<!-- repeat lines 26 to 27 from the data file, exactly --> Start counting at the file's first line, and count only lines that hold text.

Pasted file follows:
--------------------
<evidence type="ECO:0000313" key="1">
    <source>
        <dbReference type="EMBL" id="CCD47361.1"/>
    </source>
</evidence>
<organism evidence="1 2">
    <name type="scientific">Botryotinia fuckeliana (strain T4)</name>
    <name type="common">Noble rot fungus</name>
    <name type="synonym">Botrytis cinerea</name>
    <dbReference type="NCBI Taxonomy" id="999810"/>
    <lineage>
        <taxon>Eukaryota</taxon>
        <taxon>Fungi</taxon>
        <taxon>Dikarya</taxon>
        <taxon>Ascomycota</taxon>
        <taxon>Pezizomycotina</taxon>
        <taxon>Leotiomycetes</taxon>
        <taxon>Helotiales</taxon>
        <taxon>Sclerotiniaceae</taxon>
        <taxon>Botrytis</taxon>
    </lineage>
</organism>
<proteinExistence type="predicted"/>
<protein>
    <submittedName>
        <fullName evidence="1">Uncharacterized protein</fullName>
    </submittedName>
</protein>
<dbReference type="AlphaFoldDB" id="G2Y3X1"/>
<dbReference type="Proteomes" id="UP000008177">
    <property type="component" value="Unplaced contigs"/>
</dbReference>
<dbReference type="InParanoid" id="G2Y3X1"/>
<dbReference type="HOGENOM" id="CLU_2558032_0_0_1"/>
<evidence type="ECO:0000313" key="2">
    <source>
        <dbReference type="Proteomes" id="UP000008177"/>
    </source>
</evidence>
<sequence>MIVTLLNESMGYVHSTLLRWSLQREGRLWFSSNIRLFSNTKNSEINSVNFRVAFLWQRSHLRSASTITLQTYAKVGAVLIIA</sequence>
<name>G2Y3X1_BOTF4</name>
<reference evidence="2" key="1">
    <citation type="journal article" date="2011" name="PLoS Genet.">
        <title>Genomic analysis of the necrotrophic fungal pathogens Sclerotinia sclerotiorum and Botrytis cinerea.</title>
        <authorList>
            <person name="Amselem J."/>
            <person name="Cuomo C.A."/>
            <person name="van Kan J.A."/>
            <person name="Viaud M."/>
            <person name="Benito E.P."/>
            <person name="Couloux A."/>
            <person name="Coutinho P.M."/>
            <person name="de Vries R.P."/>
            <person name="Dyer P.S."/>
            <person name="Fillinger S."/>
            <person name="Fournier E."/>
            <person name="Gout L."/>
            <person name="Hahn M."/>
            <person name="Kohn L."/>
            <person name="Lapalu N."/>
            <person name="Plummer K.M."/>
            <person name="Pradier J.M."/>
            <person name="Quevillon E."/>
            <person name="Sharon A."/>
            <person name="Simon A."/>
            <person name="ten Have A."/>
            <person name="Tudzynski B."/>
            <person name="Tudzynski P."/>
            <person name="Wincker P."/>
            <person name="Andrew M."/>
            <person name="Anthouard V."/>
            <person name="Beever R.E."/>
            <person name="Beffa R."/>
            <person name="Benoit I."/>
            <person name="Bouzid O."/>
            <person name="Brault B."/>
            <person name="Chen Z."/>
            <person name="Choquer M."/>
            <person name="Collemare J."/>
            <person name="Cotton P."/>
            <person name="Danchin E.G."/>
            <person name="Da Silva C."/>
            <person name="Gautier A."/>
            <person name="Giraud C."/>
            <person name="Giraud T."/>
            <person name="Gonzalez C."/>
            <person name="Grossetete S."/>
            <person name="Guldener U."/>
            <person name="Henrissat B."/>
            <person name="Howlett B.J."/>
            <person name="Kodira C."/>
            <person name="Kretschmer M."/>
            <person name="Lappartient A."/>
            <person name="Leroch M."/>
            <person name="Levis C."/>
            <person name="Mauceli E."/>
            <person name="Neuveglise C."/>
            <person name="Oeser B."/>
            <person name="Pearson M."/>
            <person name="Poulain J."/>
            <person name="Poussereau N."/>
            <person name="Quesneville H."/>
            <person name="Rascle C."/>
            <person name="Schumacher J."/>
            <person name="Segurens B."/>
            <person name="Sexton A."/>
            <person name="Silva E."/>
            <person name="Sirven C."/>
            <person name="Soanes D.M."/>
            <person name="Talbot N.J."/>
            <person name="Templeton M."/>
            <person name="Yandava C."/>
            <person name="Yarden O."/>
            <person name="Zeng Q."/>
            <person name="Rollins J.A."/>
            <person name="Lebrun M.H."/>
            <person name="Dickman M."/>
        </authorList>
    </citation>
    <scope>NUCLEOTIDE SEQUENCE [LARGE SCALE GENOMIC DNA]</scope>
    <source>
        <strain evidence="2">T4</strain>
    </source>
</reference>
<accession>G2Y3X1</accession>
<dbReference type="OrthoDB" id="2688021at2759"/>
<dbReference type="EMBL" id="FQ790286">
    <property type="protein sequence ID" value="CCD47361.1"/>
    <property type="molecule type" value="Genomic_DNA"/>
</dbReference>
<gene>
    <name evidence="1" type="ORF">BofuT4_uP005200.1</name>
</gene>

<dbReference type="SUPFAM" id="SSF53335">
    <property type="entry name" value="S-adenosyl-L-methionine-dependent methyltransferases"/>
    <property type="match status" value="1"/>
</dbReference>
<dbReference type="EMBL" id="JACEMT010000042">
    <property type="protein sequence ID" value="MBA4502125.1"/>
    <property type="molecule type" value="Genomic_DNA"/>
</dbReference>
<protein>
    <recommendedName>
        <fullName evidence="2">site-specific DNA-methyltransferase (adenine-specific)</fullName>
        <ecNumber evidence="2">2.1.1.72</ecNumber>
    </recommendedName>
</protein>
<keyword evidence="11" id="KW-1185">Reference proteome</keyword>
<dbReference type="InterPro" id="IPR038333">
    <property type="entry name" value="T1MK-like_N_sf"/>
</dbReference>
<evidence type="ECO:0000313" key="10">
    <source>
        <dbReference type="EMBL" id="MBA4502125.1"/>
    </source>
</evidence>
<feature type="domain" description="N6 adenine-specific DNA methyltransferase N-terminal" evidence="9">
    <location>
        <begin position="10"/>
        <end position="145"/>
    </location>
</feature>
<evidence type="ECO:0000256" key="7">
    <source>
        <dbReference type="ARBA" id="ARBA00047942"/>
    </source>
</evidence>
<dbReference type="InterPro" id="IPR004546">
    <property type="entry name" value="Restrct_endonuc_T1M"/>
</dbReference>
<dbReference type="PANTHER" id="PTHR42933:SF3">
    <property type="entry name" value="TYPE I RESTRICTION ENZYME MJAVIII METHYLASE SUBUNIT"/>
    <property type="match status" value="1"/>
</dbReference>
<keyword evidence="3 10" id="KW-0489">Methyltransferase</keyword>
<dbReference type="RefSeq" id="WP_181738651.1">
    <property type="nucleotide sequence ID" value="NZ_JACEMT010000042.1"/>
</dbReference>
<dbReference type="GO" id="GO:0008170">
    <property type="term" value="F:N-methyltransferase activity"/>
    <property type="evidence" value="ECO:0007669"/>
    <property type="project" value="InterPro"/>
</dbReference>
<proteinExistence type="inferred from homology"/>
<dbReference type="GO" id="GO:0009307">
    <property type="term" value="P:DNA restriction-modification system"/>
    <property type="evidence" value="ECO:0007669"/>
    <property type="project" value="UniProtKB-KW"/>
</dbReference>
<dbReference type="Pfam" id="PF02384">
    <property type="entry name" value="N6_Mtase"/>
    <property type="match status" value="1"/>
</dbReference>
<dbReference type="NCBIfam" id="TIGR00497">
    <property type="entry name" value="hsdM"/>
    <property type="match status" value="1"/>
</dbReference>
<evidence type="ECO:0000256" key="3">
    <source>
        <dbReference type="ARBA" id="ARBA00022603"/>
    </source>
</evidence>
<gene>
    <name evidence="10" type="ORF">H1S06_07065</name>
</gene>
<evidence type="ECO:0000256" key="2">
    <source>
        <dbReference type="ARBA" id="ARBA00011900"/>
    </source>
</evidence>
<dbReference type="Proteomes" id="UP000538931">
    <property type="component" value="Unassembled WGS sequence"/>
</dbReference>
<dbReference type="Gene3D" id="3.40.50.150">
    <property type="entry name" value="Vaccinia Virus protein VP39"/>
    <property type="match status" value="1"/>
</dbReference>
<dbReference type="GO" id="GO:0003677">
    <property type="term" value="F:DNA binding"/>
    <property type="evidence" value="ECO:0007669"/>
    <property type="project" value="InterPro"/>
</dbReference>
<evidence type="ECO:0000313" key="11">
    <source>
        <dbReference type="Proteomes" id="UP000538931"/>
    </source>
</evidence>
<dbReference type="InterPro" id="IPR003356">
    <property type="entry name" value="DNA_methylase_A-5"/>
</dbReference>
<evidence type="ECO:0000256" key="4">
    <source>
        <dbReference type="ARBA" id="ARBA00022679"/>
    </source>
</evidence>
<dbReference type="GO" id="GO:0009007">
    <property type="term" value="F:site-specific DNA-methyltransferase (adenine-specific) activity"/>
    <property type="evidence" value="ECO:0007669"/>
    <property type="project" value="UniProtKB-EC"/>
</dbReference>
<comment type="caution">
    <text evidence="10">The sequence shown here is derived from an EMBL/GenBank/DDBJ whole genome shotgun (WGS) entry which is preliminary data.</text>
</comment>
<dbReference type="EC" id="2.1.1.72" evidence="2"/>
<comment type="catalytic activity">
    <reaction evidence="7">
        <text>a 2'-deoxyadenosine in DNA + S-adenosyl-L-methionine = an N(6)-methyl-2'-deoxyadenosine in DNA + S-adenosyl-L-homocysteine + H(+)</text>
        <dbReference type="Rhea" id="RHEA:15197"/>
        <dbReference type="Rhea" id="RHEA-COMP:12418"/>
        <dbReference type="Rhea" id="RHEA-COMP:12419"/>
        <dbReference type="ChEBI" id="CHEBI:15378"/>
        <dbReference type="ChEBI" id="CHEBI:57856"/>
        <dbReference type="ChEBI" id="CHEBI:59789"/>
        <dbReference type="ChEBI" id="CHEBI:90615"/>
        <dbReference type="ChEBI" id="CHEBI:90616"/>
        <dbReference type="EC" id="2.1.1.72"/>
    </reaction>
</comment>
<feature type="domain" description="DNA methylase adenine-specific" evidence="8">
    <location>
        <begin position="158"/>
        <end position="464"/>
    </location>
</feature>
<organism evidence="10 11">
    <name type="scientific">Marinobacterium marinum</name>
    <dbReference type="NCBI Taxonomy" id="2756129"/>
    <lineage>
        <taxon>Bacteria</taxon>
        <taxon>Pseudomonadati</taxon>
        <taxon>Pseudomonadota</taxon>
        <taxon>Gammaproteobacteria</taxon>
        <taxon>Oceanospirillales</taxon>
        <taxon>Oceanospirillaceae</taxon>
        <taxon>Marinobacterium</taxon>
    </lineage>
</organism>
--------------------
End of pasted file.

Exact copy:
        <fullName evidence="1">Uncharacterized protein</fullName>
    </submittedName>